Catholic Diocese of Spokane, Washington



Vocations 2008: Answering God’s call with a glad and generous heart

by Bishop William S. Skylstad

(From the Oct. 2, 2008 edition of the Inland Register)

In my more than 30 years as a bishop and nearly 50 years as a priest, I’ve heard all kinds of questions. People are curious about their priests – and that’s a good and wholesome thing. Priests are not entirely unique, but we’re not entirely common, either. And perhaps, as the Church in the United States has experienced fewer and fewer men engaged in priestly ministry, priests – yes, and bishops – have become even more of a curiosity.

Common questions range from, “When did you first decide to be a priest?” to “What sort of man makes a good priest?” In a way, the answer to both questions is quite similar: It depends on the individual.

God calls to each of us. Each of us has a unique place in God’s plan, whether that means married life, or life as a single person, or as a vowed Religious, or as clergy. Part of growing up is that process of deciding what it is we want to be someday. Ideally, what we want to be will be what God wants us to be. Not necessarily, but ideally.

If we listen for God’s call – if we pray, if we reflect, if we examine our gifts and our interests and our passions – we had a much better chance of doing what it is God wants us to do. And, ultimately, if we base our life decisions on discerning God’s will, we will be much happier individuals.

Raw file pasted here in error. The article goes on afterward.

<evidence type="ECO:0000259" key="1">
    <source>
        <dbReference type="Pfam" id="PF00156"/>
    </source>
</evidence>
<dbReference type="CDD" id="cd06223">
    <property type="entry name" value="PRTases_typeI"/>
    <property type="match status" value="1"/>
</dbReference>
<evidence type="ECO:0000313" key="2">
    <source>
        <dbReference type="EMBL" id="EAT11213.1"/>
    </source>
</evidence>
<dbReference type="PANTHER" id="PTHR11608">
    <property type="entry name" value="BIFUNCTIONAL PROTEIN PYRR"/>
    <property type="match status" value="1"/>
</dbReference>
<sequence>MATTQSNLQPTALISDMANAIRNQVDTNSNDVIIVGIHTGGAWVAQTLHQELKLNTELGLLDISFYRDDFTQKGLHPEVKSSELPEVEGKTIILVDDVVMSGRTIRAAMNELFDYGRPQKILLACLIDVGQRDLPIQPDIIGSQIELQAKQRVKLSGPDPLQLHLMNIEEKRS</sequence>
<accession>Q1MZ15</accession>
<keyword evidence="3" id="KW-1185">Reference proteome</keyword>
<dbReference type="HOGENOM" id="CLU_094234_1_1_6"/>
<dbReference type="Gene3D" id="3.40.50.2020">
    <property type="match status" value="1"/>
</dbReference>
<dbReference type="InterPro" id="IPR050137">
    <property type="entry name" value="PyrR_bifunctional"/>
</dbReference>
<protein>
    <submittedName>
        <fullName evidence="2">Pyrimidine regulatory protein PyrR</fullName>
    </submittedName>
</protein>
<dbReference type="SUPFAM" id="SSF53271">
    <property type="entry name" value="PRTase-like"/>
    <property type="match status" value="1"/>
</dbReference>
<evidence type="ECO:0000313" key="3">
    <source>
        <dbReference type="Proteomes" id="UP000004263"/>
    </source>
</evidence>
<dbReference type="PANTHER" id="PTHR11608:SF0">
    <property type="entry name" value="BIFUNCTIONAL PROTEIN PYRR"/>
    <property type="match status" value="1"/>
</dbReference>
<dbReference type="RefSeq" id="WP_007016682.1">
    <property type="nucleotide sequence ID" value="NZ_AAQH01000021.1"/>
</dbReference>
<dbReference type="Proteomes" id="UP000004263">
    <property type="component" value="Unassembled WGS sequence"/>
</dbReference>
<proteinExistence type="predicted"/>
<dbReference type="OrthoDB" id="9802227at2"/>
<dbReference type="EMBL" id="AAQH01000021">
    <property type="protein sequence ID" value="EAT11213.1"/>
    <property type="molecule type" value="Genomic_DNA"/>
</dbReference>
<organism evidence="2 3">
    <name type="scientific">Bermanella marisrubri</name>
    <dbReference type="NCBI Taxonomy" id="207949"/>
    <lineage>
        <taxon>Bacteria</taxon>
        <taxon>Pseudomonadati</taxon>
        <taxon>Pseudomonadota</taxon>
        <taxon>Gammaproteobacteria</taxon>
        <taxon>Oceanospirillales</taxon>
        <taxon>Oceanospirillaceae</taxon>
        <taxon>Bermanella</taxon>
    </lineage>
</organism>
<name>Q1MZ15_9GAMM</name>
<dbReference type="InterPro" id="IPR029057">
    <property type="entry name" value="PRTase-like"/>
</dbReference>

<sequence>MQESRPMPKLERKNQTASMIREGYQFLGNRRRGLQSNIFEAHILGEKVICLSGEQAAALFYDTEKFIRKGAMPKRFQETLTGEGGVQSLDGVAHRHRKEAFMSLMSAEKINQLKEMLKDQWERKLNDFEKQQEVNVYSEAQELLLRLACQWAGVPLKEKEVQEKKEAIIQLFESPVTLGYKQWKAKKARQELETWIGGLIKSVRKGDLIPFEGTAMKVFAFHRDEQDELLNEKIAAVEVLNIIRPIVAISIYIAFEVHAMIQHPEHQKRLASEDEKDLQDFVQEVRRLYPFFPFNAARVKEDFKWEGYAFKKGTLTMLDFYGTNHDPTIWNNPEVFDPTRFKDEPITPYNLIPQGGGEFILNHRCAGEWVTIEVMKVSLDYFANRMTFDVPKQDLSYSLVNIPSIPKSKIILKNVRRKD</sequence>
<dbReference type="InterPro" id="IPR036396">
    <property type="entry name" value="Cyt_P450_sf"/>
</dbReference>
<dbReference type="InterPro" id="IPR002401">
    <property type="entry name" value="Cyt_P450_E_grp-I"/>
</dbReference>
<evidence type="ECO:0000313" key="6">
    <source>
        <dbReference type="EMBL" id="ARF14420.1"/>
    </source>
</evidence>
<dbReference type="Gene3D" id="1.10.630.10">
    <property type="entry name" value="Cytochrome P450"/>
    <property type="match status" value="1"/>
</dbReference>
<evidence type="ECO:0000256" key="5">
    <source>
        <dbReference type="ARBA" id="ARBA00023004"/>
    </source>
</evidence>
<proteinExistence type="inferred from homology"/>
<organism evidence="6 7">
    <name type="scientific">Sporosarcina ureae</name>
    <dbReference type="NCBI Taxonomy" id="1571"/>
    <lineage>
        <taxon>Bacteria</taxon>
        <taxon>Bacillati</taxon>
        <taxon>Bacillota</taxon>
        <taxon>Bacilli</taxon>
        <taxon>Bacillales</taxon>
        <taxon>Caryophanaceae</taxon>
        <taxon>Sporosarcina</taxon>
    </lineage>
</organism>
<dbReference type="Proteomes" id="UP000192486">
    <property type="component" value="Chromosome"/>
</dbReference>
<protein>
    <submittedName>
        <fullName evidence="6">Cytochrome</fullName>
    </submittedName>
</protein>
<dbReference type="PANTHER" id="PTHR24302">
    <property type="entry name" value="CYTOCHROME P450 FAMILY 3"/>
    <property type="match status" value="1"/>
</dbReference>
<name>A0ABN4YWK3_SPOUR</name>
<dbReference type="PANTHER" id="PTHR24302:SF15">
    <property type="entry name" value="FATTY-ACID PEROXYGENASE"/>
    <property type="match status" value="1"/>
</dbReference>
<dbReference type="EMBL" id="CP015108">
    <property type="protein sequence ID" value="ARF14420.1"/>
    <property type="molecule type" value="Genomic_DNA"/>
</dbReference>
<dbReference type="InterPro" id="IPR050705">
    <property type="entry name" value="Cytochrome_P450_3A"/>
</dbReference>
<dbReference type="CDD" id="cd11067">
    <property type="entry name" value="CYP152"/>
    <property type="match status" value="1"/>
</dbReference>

Some men answer the call to priesthood from an early age. I was just 14 when I left for the seminary. Other men answer a call to priesthood after professional training in another field, or perhaps even a life spent on a different career path. Discernment of God’s call is something that never stops in this life. When does a man decide to be a priest? It depends on the man.

There are certain qualities I would hope to find in a man who presents himself for priestly formation. Prayer is perhaps foremost: a habit of personal prayer, and a clear commitment to the liturgical life of his parish. He should have a clear sense of his own identity, in and of itself – that he is more than what he “does.”

Related to that, I would pray to find a deep sense of service. The ordained are unique. They answer a call from God that is not common. Far more men answer God’s call to be loving, faithful husbands and fathers than to priesthood. But that cannot lead to a sense of entitlement. We can be proud of doing God’s work to the best of our talents and abilities. We can be proud of our brother priests as we strive together to build up the Kingdom of God. But that cannot grow a false sense of pride, or superiority. We are ordained, not to rule, but to serve the People of God, to minister to God’s people on Earth. It is a joy, and it is a privilege.

What sort of person makes a good priest? And when?

It depends on the individual. But no matter who, it depends on listening for God’s loving call to ordained ministry, and answering, with a glad and generous heart, “Yes!”


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